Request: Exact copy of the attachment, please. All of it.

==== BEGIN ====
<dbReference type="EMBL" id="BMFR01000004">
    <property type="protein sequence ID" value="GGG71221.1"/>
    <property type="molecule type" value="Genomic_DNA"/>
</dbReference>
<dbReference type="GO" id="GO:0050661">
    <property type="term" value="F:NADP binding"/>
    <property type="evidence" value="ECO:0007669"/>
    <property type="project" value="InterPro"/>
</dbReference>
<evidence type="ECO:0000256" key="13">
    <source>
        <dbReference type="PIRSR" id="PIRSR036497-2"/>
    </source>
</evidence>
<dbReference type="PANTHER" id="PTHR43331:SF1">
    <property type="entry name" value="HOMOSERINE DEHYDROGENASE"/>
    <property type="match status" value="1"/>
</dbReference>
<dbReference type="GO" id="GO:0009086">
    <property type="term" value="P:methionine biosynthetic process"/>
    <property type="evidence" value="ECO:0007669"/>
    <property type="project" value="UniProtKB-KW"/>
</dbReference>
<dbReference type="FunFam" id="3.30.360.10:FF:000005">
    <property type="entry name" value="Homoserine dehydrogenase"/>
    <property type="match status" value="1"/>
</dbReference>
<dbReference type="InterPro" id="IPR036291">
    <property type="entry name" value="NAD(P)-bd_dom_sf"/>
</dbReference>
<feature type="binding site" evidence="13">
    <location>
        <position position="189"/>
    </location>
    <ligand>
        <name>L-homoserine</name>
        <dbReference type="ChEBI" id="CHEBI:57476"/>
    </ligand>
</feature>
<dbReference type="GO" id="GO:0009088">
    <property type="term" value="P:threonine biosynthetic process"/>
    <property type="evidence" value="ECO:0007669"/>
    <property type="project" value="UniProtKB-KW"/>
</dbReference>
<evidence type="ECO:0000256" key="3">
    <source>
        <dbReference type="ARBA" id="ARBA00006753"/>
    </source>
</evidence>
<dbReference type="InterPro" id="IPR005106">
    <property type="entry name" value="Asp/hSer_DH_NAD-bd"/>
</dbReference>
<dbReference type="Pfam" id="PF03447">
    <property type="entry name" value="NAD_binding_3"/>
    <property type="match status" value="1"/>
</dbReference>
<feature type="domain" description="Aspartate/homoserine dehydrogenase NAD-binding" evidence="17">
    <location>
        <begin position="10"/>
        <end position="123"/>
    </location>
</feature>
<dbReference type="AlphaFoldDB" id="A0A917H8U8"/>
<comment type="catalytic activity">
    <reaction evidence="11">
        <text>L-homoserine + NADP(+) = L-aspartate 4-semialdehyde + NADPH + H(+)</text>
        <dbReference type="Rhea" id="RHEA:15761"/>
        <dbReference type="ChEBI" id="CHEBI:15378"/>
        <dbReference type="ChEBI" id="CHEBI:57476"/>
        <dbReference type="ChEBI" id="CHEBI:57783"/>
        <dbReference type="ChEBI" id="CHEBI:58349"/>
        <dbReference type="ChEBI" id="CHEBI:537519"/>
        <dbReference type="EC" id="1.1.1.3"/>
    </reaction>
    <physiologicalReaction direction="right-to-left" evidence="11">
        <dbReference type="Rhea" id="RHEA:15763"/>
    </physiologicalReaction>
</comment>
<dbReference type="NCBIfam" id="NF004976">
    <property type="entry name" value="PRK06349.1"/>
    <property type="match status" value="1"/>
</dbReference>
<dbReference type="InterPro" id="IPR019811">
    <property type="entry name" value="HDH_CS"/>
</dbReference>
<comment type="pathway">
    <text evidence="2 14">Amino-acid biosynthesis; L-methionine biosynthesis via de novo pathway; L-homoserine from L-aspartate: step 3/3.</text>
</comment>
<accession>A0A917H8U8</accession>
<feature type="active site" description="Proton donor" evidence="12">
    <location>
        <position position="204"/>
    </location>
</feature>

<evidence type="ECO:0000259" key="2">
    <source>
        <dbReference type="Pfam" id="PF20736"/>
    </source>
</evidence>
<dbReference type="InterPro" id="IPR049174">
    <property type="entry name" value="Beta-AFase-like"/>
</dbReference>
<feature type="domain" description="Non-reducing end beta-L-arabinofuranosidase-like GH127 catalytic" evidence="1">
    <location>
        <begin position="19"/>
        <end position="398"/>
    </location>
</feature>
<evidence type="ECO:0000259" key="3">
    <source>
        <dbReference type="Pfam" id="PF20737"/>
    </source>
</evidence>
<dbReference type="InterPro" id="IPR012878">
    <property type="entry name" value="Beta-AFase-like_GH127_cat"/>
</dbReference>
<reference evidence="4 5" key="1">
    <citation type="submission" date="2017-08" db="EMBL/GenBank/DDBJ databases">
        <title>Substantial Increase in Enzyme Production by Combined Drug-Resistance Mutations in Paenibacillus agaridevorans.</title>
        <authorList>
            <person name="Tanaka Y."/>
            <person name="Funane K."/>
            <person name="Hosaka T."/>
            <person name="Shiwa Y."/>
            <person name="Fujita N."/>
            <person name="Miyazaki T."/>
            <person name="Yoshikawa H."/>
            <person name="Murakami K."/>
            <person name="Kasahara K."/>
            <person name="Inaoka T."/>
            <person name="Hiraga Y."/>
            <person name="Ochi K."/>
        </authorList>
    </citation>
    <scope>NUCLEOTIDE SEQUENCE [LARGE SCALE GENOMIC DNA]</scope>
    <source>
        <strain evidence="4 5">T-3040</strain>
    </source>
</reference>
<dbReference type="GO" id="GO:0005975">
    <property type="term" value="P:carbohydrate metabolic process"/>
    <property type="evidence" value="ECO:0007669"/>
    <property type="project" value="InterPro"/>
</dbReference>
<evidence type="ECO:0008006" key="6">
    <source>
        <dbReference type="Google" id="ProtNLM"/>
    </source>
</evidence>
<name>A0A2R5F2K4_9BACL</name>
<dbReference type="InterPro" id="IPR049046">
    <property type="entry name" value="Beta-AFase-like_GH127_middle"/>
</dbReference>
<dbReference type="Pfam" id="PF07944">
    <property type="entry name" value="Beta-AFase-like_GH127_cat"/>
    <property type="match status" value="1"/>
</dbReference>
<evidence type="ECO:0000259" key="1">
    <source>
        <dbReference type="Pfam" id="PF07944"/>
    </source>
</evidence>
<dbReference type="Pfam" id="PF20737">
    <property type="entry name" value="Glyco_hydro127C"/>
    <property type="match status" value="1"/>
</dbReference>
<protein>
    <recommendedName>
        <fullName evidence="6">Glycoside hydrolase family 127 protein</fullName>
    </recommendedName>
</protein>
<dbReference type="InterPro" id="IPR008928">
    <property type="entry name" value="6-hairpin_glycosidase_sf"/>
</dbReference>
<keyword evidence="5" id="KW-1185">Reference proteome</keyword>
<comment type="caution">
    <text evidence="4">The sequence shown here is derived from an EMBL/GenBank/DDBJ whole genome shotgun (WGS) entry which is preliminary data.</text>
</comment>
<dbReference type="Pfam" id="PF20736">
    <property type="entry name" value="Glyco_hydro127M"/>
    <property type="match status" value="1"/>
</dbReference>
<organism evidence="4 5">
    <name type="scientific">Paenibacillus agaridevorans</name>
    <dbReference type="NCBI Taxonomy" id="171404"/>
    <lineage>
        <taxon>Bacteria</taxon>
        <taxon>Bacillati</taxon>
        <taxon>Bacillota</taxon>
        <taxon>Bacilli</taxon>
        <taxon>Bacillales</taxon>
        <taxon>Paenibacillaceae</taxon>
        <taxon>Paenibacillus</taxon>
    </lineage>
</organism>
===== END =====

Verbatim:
<dbReference type="EMBL" id="BMFR01000004">
    <property type="protein sequence ID" value="GGG71221.1"/>
    <property type="molecule type" value="Genomic_DNA"/>
</dbReference>
<dbReference type="GO" id="GO:0050661">
    <property type="term" value="F:NADP binding"/>
    <property type="evidence" value="ECO:0007669"/>
    <property type="project" value="InterPro"/>
</dbReference>
<evidence type="ECO:0000256" key="13">
    <source>
        <dbReference type="PIRSR" id="PIRSR036497-2"/>
    </source>
</evidence>
<dbReference type="PANTHER" id="PTHR43331:SF1">
    <property type="entry name" value="HOMOSERINE DEHYDROGENASE"/>
    <property type="match status" value="1"/>
</dbReference>
<dbReference type="GO" id="GO:0009086">
    <property type="term" value="P:methionine biosynthetic process"/>
    <property type="evidence" value="ECO:0007669"/>
    <property type="project" value="UniProtKB-KW"/>
</dbReference>
<dbReference type="FunFam" id="3.30.360.10:FF:000005">
    <property type="entry name" value="Homoserine dehydrogenase"/>
    <property type="match status" value="1"/>
</dbReference>
<dbReference type="InterPro" id="IPR036291">
    <property type="entry name" value="NAD(P)-bd_dom_sf"/>
</dbReference>
<feature type="binding site" evidence="13">
    <location>
        <position position="189"/>
    </location>
    <ligand>
        <name>L-homoserine</name>
        <dbReference type="ChEBI" id="CHEBI:57476"/>
    </ligand>
</feature>
<dbReference type="GO" id="GO:0009088">
    <property type="term" value="P:threonine biosynthetic process"/>
    <property type="evidence" value="ECO:0007669"/>
    <property type="project" value="UniProtKB-KW"/>
</dbReference>
<evidence type="ECO:0000256" key="3">
    <source>
        <dbReference type="ARBA" id="ARBA00006753"/>
    </source>
</evidence>
<dbReference type="InterPro" id="IPR005106">
    <property type="entry name" value="Asp/hSer_DH_NAD-bd"/>
</dbReference>
<dbReference type="Pfam" id="PF03447">
    <property type="entry name" value="NAD_binding_3"/>
    <property type="match status" value="1"/>
</dbReference>
<feature type="domain" description="Aspartate/homoserine dehydrogenase NAD-binding" evidence="17">
    <location>
        <begin position="10"/>
        <end position="123"/>
    </location>
</feature>
<dbReference type="AlphaFoldDB" id="A0A917H8U8"/>
<comment type="catalytic activity">
    <reaction evidence="11">
        <text>L-homoserine + NADP(+) = L-aspartate 4-semialdehyde + NADPH + H(+)</text>
        <dbReference type="Rhea" id="RHEA:15761"/>
        <dbReference type="ChEBI" id="CHEBI:15378"/>
        <dbReference type="ChEBI" id="CHEBI:57476"/>
        <dbReference type="ChEBI" id="CHEBI:57783"/>
        <dbReference type="ChEBI" id="CHEBI:58349"/>
        <dbReference type="ChEBI" id="CHEBI:537519"/>
        <dbReference type="EC" id="1.1.1.3"/>
    </reaction>
    <physiologicalReaction direction="right-to-left" evidence="11">
        <dbReference type="Rhea" id="RHEA:15763"/>
    </physiologicalReaction>
</comment>
<dbReference type="NCBIfam" id="NF004976">
    <property type="entry name" value="PRK06349.1"/>
    <property type="match status" value="1"/>
</dbReference>
<dbReference type="InterPro" id="IPR019811">
    <property type="entry name" value="HDH_CS"/>
</dbReference>
<comment type="pathway">
    <text evidence="2 14">Amino-acid biosynthesis; L-methionine biosynthesis via de novo pathway; L-homoserine from L-aspartate: step 3/3.</text>
</comment>
<accession>A0A917H8U8</accession>
<feature type="active site" description="Proton donor" evidence="12">
    <location>
        <position position="204"/>
    </location>
</feature>

<evidence type="ECO:0000259" key="2">
    <source>
        <dbReference type="Pfam" id="PF20736"/>
    </source>
</evidence>
<dbReference type="InterPro" id="IPR049174">
    <property type="entry name" value="Beta-AFase-like"/>
</dbReference>
<feature type="domain" description="Non-reducing end beta-L-arabinofuranosidase-like GH127 catalytic" evidence="1">
    <location>
        <begin position="19"/>
        <end position="398"/>
    </location>
</feature>
<evidence type="ECO:0000259" key="3">
    <source>
        <dbReference type="Pfam" id="PF20737"/>
    </source>
</evidence>
<dbReference type="InterPro" id="IPR012878">
    <property type="entry name" value="Beta-AFase-like_GH127_cat"/>
</dbReference>
<reference evidence="4 5" key="1">
    <citation type="submission" date="2017-08" db="EMBL/GenBank/DDBJ databases">
        <title>Substantial Increase in Enzyme Production by Combined Drug-Resistance Mutations in Paenibacillus agaridevorans.</title>
        <authorList>
            <person name="Tanaka Y."/>
            <person name="Funane K."/>
            <person name="Hosaka T."/>
            <person name="Shiwa Y."/>
            <person name="Fujita N."/>
            <person name="Miyazaki T."/>
            <person name="Yoshikawa H."/>
            <person name="Murakami K."/>
            <person name="Kasahara K."/>
            <person name="Inaoka T."/>
            <person name="Hiraga Y."/>
            <person name="Ochi K."/>
        </authorList>
    </citation>
    <scope>NUCLEOTIDE SEQUENCE [LARGE SCALE GENOMIC DNA]</scope>
    <source>
        <strain evidence="4 5">T-3040</strain>
    </source>
</reference>
<dbReference type="GO" id="GO:0005975">
    <property type="term" value="P:carbohydrate metabolic process"/>
    <property type="evidence" value="ECO:0007669"/>
    <property type="project" value="InterPro"/>
</dbReference>
<evidence type="ECO:0008006" key="6">
    <source>
        <dbReference type="Google" id="ProtNLM"/>
    </source>
</evidence>
<name>A0A2R5F2K4_9BACL</name>
<dbReference type="InterPro" id="IPR049046">
    <property type="entry name" value="Beta-AFase-like_GH127_middle"/>
</dbReference>
<dbReference type="Pfam" id="PF07944">
    <property type="entry name" value="Beta-AFase-like_GH127_cat"/>
    <property type="match status" value="1"/>
</dbReference>
<evidence type="ECO:0000259" key="1">
    <source>
        <dbReference type="Pfam" id="PF07944"/>
    </source>
</evidence>
<dbReference type="Pfam" id="PF20737">
    <property type="entry name" value="Glyco_hydro127C"/>
    <property type="match status" value="1"/>
</dbReference>
<protein>
    <recommendedName>
        <fullName evidence="6">Glycoside hydrolase family 127 protein</fullName>
    </recommendedName>
</protein>
<dbReference type="InterPro" id="IPR008928">
    <property type="entry name" value="6-hairpin_glycosidase_sf"/>
</dbReference>
<keyword evidence="5" id="KW-1185">Reference proteome</keyword>
<comment type="caution">
    <text evidence="4">The sequence shown here is derived from an EMBL/GenBank/DDBJ whole genome shotgun (WGS) entry which is preliminary data.</text>
</comment>
<dbReference type="Pfam" id="PF20736">
    <property type="entry name" value="Glyco_hydro127M"/>
    <property type="match status" value="1"/>
</dbReference>
<organism evidence="4 5">
    <name type="scientific">Paenibacillus agaridevorans</name>
    <dbReference type="NCBI Taxonomy" id="171404"/>
    <lineage>
        <taxon>Bacteria</taxon>
        <taxon>Bacillati</taxon>
        <taxon>Bacillota</taxon>
        <taxon>Bacilli</taxon>
        <taxon>Bacillales</taxon>
        <taxon>Paenibacillaceae</taxon>
        <taxon>Paenibacillus</taxon>
    </lineage>
</organism>